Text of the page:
Travel Guide| Rio de Janeiro, Brazil: “The Marvelous City”

Written by: João Santos

Rio de Janeiro, in south-east Brazil, is one of South America's most famous hubs of energy and excitement. Rio fills the narrow strip between the Atlantic Ocean and the Serra do Mar coastal forest and is home to around sixteen million people. In Rio de Janeiro, the soft glow of dawn reveals golden shores, and an urban jungle dotted with mountain peaks.

Photo by  Agustín Diaz  on  Unsplash

At an early hour, the coastline of Rio is a sea of serenity, but soon enough, starting at 8am or 9am, energetic locals fill the scene. Rio's seductive reserved beaches have a rejuvenating effect that appeals to everyone. With each sunrise, the city readies itself to put on a brand-new show. Cariocas, as the residents are known, take pride in expressing themselves in less conventional ways, such as some amazing street paintings exposed all around Rio.

Christ the Redeemer

The city's main house of worship is unorthodox. The Metropolitan Cathedral of Saint Sebastian is modeled after a Mayan temple, a staircase to the sun. But it's the statue of Christ the Redeemer that takes center stage on Rio's skyline. Take the 20-minute ride through the Tijuca rainforest to the top of Corcovado Mountain, and stand at the feet of this world-famous landmark.

Photo by  Robert Nyman  on  Unsplash

With arms outstretched in a gesture of peace, this statue of Jesus gazes down upon all of Rio, from the waterfront neighborhoods, to the poor "Favelas" that cling to the mountain slopes.

Cable Car to Sugarloaf Mountain

Just across the water lays Rio's most iconic peak, Sugarloaf Mountain. Hang on tight, as the cable car carries you to the lookout, then relax and enjoy the views over the city, bay, and beaches below.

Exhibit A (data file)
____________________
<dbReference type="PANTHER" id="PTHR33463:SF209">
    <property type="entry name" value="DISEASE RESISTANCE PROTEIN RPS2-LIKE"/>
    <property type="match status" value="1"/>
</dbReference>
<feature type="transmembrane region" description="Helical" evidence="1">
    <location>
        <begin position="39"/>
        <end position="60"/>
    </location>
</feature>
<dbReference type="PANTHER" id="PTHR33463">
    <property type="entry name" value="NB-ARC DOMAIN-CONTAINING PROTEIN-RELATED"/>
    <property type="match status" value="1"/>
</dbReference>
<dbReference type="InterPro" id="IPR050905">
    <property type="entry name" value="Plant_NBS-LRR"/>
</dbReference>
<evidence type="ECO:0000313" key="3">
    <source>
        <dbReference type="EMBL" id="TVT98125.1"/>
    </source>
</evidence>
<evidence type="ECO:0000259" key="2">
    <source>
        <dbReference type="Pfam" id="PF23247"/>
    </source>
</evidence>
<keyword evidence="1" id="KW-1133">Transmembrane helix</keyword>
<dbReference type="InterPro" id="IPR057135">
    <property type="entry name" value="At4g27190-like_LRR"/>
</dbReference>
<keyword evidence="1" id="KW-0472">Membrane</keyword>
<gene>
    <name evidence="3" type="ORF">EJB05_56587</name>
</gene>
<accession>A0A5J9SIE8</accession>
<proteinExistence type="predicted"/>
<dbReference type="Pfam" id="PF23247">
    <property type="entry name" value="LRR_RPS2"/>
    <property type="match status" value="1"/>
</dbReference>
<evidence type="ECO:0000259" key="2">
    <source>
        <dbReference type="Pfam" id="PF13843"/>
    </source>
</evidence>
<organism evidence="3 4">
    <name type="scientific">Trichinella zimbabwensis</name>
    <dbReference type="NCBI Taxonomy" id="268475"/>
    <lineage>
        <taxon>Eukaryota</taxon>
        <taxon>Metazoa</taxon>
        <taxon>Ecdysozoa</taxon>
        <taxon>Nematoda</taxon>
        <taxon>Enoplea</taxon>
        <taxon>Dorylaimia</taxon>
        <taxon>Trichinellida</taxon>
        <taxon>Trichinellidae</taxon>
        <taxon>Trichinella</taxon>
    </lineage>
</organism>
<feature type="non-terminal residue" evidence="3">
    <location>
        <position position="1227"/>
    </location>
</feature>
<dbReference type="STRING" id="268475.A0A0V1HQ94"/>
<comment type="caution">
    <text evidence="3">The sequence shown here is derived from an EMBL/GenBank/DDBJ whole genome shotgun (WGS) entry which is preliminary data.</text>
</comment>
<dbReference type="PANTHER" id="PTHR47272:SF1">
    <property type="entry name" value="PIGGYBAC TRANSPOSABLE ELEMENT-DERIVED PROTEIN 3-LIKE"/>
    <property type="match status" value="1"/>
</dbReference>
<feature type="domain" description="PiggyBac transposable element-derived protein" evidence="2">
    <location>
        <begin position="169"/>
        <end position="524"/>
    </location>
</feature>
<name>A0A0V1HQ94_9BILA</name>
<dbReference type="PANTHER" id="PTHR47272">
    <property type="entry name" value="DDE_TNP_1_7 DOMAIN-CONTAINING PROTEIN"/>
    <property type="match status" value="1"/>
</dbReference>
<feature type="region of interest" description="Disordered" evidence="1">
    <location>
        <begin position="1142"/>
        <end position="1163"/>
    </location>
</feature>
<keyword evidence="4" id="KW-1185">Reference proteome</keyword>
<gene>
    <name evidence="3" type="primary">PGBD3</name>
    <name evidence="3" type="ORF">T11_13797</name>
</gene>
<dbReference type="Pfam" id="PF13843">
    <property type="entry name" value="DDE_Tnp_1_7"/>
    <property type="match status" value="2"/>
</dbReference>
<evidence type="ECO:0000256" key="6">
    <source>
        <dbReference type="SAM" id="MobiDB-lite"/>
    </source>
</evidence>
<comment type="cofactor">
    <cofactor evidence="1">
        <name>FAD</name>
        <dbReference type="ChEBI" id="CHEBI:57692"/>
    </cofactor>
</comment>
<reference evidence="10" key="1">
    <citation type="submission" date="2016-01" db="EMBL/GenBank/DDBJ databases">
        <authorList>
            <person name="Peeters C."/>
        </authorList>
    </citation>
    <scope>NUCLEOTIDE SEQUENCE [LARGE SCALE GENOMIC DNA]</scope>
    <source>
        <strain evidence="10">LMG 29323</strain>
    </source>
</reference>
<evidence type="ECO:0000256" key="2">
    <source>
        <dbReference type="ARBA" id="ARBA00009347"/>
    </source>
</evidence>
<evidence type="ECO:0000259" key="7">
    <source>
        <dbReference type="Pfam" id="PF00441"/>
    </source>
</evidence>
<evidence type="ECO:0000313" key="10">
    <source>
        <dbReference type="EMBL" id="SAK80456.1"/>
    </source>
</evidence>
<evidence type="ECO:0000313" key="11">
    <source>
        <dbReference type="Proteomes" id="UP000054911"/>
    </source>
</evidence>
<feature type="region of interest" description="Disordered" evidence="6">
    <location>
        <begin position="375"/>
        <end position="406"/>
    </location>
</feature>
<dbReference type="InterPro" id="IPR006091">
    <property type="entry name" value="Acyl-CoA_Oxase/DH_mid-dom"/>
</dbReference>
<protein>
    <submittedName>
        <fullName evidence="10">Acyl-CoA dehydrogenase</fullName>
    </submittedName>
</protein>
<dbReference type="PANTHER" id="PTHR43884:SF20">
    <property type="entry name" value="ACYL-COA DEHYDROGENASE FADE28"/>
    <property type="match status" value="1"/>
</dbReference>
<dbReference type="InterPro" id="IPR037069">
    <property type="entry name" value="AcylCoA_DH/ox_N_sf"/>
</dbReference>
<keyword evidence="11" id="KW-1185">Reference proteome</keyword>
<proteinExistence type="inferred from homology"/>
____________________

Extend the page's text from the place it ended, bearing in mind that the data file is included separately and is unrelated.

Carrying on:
Photo by  Davi Costa  on  Unsplash

Photo by Davi Costa on Unsplash

Copacabana Beach

People from all walks of life are drawn to Rio de Janeiro's most talked about beach: Copacabana. It's usually packed with sun worshippers, but you can always find room to move out on its calm waters. If you are looking for waves, head out to Prainha.

Photo by  Fábio Roque  on  Unsplash

This protected eco-park lacks high-rise hotels and is a nice contrast to Rio's other beaches. Closer to downtown, Barra da Tijuca, and Ipanema Beach, are great places for a quick game of football, or a game of volleyball with the locals.

Experience the local culture

In Ipanema, shop for souvenirs at the Sunday Hippie Fair. Or join the dancers during the street parties that often erupt here around Carnaval and New Year. At times it's as if Rio is one big parade of Samba, Capoeira and Carnaval!

Cinelândia & the Municipal Theater

In the heart of the city, is Cinelândia. This historic square is home to the eclectic Municipal Theater and the National Museum of Fine Arts. Admire works by some of Brazil's greatest artists. And see how the Portuguese left their mark on this city when they first arrived on New Year's Day in 1502. Discover Brazil's pre-colonial times, at the National History Museum. Located close to the port, the building was once part of the city's defenses.

Parque Henrique Lage

Rio is blessed with elegant public parks, such as Parque Henrique Lage. The formal gardens of Quinta da Boa Vista surround the Imperial Palace, the home of Brazilian royalty before the country declared itself a republic.

The local lust for life is reflected in the cuisine, whether it be a traditional feast of grilled meat, or simply a cool drink straight from a coconut.

Maracanã Football Stadium

But of course, nothing ignites the passion of Rio's residents like football. Even between games, a visit the Maracanã Football Stadium will give you a taste of this national obsession. If you were around in 2014 or 2014 and you bet in sports, either in a physical or online sportsbook, you surely remember Rio as the venue for two main sports events.

Photo by  Fábio Roque  on  Unsplash

In 2014 the soccer World Cup, which Brazil lost 7x1 to Germany in a dramatic way, and in 2016 the Olympic Games.

Don't leave Rio before walking the Selarón Steps. The eccentric artist Jorge Selarón devoted much of his life, paving the way for a more colourful passage from the bohemian Santa Teresa area, to the nightlife district of Lapa. Tiles were donated from all over the world, resulting in a remarkable mosaic.

Photo by  Elizeu Dias  on  Unsplash

Photo by Elizeu Dias on Unsplash

No wonder they call Rio de Janeiro the "Cidade Maravilhosa”, “The Marvelous City”. Seeing the sun set over Guanabara Bay, is like watching the finale of a spectacular show.


you might also like